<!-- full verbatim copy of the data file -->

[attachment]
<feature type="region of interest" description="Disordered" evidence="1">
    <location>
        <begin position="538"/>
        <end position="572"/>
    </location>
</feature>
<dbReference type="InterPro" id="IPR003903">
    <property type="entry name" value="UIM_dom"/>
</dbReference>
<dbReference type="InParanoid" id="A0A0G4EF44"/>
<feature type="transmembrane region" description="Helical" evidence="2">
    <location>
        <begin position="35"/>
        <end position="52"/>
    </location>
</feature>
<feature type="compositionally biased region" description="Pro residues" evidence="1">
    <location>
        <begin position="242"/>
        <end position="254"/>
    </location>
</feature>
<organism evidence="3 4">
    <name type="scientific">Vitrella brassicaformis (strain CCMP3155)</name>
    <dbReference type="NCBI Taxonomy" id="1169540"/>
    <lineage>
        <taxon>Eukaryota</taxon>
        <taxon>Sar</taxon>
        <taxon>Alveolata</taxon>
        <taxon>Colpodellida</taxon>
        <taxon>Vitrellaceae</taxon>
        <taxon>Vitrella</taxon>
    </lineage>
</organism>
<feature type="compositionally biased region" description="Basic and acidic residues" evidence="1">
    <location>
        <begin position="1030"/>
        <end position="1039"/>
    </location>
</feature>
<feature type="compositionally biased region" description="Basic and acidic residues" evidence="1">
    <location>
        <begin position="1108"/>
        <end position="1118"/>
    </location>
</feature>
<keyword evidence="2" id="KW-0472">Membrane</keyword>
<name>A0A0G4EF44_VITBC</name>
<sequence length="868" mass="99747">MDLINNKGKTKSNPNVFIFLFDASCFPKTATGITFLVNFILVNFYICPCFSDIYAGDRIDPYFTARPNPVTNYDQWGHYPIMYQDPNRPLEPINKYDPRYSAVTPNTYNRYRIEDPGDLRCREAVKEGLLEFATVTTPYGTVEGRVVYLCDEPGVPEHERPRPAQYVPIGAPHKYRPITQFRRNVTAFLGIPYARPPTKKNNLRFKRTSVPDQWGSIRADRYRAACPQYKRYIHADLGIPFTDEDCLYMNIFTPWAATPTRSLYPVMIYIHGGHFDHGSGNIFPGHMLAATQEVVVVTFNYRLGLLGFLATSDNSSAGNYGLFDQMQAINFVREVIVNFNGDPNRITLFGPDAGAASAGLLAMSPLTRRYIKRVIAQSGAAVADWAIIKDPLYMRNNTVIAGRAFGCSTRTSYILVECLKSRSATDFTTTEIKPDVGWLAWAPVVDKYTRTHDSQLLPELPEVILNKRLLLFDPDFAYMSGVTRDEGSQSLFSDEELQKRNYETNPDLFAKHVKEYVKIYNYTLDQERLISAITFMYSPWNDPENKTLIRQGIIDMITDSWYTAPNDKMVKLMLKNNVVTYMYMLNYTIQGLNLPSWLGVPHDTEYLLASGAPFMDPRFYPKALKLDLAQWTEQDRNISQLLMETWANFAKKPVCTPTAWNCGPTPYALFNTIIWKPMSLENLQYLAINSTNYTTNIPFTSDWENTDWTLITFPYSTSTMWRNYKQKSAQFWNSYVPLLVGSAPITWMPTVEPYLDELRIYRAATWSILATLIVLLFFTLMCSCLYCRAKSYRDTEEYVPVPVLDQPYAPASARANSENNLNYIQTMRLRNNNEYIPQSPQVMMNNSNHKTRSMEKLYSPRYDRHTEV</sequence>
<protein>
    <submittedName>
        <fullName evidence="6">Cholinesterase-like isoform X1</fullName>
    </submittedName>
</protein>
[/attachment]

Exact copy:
<feature type="region of interest" description="Disordered" evidence="1">
    <location>
        <begin position="538"/>
        <end position="572"/>
    </location>
</feature>
<dbReference type="InterPro" id="IPR003903">
    <property type="entry name" value="UIM_dom"/>
</dbReference>
<dbReference type="InParanoid" id="A0A0G4EF44"/>
<feature type="transmembrane region" description="Helical" evidence="2">
    <location>
        <begin position="35"/>
        <end position="52"/>
    </location>
</feature>
<feature type="compositionally biased region" description="Pro residues" evidence="1">
    <location>
        <begin position="242"/>
        <end position="254"/>
    </location>
</feature>
<organism evidence="3 4">
    <name type="scientific">Vitrella brassicaformis (strain CCMP3155)</name>
    <dbReference type="NCBI Taxonomy" id="1169540"/>
    <lineage>
        <taxon>Eukaryota</taxon>
        <taxon>Sar</taxon>
        <taxon>Alveolata</taxon>
        <taxon>Colpodellida</taxon>
        <taxon>Vitrellaceae</taxon>
        <taxon>Vitrella</taxon>
    </lineage>
</organism>
<feature type="compositionally biased region" description="Basic and acidic residues" evidence="1">
    <location>
        <begin position="1030"/>
        <end position="1039"/>
    </location>
</feature>
<feature type="compositionally biased region" description="Basic and acidic residues" evidence="1">
    <location>
        <begin position="1108"/>
        <end position="1118"/>
    </location>
</feature>
<keyword evidence="2" id="KW-0472">Membrane</keyword>
<name>A0A0G4EF44_VITBC</name>
<sequence length="868" mass="99747">MDLINNKGKTKSNPNVFIFLFDASCFPKTATGITFLVNFILVNFYICPCFSDIYAGDRIDPYFTARPNPVTNYDQWGHYPIMYQDPNRPLEPINKYDPRYSAVTPNTYNRYRIEDPGDLRCREAVKEGLLEFATVTTPYGTVEGRVVYLCDEPGVPEHERPRPAQYVPIGAPHKYRPITQFRRNVTAFLGIPYARPPTKKNNLRFKRTSVPDQWGSIRADRYRAACPQYKRYIHADLGIPFTDEDCLYMNIFTPWAATPTRSLYPVMIYIHGGHFDHGSGNIFPGHMLAATQEVVVVTFNYRLGLLGFLATSDNSSAGNYGLFDQMQAINFVREVIVNFNGDPNRITLFGPDAGAASAGLLAMSPLTRRYIKRVIAQSGAAVADWAIIKDPLYMRNNTVIAGRAFGCSTRTSYILVECLKSRSATDFTTTEIKPDVGWLAWAPVVDKYTRTHDSQLLPELPEVILNKRLLLFDPDFAYMSGVTRDEGSQSLFSDEELQKRNYETNPDLFAKHVKEYVKIYNYTLDQERLISAITFMYSPWNDPENKTLIRQGIIDMITDSWYTAPNDKMVKLMLKNNVVTYMYMLNYTIQGLNLPSWLGVPHDTEYLLASGAPFMDPRFYPKALKLDLAQWTEQDRNISQLLMETWANFAKKPVCTPTAWNCGPTPYALFNTIIWKPMSLENLQYLAINSTNYTTNIPFTSDWENTDWTLITFPYSTSTMWRNYKQKSAQFWNSYVPLLVGSAPITWMPTVEPYLDELRIYRAATWSILATLIVLLFFTLMCSCLYCRAKSYRDTEEYVPVPVLDQPYAPASARANSENNLNYIQTMRLRNNNEYIPQSPQVMMNNSNHKTRSMEKLYSPRYDRHTEV</sequence>
<protein>
    <submittedName>
        <fullName evidence="6">Cholinesterase-like isoform X1</fullName>
    </submittedName>
</protein>